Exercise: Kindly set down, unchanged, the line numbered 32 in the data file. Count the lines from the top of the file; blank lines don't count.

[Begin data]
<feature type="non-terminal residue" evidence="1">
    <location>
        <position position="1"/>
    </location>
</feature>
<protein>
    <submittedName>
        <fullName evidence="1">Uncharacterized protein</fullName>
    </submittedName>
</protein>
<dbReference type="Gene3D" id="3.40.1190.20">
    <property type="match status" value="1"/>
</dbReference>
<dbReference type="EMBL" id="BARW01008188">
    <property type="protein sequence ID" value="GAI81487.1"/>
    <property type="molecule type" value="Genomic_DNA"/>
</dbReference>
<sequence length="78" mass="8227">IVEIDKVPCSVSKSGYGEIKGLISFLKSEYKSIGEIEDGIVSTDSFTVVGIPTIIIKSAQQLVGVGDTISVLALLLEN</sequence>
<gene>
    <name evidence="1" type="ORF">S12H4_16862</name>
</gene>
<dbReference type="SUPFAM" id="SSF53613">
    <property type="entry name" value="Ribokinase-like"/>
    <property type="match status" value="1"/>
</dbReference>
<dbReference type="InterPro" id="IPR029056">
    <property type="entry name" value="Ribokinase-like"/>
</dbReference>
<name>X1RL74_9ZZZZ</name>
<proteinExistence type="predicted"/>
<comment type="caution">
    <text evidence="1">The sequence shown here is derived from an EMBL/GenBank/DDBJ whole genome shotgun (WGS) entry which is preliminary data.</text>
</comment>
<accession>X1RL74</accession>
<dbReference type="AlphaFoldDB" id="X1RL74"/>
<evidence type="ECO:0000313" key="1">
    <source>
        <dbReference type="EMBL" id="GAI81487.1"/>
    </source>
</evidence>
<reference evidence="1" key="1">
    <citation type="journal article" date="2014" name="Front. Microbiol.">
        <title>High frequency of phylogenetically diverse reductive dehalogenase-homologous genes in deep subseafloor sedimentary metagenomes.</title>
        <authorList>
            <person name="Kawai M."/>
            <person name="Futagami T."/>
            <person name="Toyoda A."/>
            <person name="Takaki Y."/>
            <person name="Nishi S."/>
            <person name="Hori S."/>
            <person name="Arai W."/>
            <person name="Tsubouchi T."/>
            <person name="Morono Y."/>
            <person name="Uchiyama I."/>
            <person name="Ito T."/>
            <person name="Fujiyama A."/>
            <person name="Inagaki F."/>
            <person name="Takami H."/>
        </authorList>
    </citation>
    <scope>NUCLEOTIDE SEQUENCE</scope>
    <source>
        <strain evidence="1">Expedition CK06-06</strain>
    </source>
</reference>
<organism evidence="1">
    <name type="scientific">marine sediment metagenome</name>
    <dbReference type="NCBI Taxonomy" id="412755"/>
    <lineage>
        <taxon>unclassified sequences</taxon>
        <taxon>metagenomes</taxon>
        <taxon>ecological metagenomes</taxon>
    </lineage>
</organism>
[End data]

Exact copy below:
    <text evidence="1">The sequence shown here is derived from an EMBL/GenBank/DDBJ whole genome shotgun (WGS) entry which is preliminary data.</text>